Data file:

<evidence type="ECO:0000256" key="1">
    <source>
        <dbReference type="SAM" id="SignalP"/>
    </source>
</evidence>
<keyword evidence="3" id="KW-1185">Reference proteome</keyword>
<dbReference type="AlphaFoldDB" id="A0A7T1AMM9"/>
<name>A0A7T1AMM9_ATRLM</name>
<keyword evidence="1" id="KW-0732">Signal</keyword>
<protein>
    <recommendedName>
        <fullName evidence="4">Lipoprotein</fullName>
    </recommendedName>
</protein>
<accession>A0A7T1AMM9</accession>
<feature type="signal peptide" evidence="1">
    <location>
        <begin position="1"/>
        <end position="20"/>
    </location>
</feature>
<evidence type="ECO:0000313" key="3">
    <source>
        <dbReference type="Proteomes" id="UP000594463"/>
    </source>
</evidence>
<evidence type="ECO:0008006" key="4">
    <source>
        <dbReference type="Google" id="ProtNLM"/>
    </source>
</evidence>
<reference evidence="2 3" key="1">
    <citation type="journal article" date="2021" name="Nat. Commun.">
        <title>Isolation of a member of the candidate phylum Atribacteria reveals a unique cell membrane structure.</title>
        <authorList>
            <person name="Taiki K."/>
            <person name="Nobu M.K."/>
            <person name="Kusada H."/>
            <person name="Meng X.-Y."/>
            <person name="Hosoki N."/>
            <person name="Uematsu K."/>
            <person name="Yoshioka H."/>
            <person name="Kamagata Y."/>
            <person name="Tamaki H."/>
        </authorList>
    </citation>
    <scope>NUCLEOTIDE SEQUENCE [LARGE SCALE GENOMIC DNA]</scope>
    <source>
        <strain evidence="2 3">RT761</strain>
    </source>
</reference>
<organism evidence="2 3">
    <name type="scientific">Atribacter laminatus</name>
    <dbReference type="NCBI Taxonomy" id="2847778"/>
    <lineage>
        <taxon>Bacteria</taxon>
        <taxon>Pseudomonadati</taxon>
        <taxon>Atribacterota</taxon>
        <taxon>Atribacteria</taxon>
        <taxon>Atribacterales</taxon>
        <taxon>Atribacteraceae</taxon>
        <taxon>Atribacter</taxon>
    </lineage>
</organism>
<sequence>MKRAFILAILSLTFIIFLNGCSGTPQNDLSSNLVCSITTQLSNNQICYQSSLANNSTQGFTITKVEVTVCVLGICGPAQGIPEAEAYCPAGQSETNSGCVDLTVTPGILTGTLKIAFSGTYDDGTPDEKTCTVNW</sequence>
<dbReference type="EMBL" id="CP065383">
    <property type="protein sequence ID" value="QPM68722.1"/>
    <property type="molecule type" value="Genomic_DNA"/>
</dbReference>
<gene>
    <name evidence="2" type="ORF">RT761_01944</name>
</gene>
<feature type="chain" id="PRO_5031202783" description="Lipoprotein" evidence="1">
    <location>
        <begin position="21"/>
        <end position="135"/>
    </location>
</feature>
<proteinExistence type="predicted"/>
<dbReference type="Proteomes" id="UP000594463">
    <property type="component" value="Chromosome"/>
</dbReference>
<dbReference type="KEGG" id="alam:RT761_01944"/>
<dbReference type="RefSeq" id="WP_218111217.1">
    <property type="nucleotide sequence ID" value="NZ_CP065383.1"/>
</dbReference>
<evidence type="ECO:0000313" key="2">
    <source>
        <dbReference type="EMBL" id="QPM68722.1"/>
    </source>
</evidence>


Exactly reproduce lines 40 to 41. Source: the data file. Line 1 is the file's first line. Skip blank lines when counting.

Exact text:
            <person name="Hosoki N."/>
            <person name="Uematsu K."/>